Asking4It Productions


Asking4It Productions

profound and epic

experimental opera

Location: UK
Members: 46
Latest Activity: Apr 26, 2018

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Comment by Jane Fox on January 24, 2012 at 7:59

Comment by Jane Fox on January 24, 2012 at 7:58

Comment by Jane Fox on January 24, 2012 at 7:39


Feedback for 'Butcher' by Asking4It productions. 

Performance seen in Chapter Arts Centre on the 9/12/11


I found 'Butcher' to be a unique experience in terms of its aesthetic presence and the bravery of the work which tackled an difficult and uncomfortable subject with no holds barred.


At the performance's core was what I perceived as a grotesque playfulness  which was echoed in the text, songs and costumes. As  a performance about doctors, hospitals and operations,the dark and painful topics  were brought to life through creation of a surreal world where adults played in a regressed childlike state not unlike an elaborate game of doctor's and nurses.


This production was tackling many taboos: death, cancer, mutilation, and also taboos of global dominance of health care by monopolizing pharmaceutical companies.


The use of foul language was at first overwhelming and seemed gratuitous or limiting to the work, but in thinking about it the use of foul language was integral to the work for its stance in fighting taboos. For me the swearing was a device to trick the taboo's, by using antisocial language associated with the subject it somehow devalues the taboo in question and in this performance made it vulnerable and less threatening. By ridiculing the fear it allowed the audience to question why the taboo is held in such high esteem in the first place and let them feel ok about challenging the way things are done. The songs and acoustic live musical score were also surprisingly on track to meet with the tough language and really brought the work to life as a macabre carnival.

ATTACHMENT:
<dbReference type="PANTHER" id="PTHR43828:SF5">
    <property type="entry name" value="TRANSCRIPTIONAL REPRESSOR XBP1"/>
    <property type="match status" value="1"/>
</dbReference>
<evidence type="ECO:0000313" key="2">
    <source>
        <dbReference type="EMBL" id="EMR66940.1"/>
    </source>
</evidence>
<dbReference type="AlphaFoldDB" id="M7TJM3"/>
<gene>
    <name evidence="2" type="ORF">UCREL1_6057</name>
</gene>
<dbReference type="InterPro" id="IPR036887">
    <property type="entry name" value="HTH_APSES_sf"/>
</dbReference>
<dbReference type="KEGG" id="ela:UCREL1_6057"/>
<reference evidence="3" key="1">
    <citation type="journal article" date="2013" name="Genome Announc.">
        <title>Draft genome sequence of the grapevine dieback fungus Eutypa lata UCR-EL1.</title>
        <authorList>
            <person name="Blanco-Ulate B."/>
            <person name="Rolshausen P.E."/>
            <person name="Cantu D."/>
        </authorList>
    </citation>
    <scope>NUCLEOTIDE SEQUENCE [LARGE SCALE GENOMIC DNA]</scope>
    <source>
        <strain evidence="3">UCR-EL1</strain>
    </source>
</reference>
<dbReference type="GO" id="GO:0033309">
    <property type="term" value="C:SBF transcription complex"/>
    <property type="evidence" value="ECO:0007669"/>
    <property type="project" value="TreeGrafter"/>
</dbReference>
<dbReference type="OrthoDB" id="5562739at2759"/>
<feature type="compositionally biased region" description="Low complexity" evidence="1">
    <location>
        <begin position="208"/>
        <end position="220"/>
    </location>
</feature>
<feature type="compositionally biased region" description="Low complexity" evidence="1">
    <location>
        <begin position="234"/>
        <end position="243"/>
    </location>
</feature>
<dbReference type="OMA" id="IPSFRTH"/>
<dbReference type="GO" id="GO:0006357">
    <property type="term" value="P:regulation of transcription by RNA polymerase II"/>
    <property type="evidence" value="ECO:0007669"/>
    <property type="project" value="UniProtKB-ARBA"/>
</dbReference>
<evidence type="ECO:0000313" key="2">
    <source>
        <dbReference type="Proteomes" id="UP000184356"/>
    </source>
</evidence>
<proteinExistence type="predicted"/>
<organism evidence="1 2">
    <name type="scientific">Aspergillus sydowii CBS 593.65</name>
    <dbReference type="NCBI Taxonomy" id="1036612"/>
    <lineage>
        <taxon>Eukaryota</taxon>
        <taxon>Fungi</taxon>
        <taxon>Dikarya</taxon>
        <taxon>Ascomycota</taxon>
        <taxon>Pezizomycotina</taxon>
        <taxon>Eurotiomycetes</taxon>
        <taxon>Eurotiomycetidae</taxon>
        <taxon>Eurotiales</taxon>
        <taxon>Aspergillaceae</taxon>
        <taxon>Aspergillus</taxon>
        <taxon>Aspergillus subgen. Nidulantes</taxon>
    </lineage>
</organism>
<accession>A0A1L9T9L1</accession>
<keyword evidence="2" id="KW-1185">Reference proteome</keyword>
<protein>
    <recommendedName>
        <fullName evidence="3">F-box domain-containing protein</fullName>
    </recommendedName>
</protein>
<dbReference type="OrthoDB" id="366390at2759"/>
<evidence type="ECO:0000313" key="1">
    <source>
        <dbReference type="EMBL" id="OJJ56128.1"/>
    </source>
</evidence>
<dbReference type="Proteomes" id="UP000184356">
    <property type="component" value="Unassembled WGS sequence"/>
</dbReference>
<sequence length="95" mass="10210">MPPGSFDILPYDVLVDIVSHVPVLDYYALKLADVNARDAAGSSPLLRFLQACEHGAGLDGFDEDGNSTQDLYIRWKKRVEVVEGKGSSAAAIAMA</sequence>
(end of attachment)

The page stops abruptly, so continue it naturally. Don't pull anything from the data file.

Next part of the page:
The costumes and props were a great strength in the production and really brought in an interesting dynamic it terms of sculpture being re-interpreted into a theatrical context. The use of the sculptural object was also, for me, particularly relevant given the subject matter and the objectification of women's bodies in the script.

The all female cast gave it a feminist slant, which I wonder was of benefit to the work. I think the inclusion of male actors into the work could have added extra dynamics and power relations into the work which could have provided solutions of real menace and darkness.


There were also times when the message felt a little repeated, and I feel as the company develops with future work they will find ways to become more concise with editing the work. I'd also have liked to see more physicality in the work, and cleaner ways for the actors to change from one costume to another, as I think working with the forms of the body could work very well with the sculptural nature of the costumes and sets.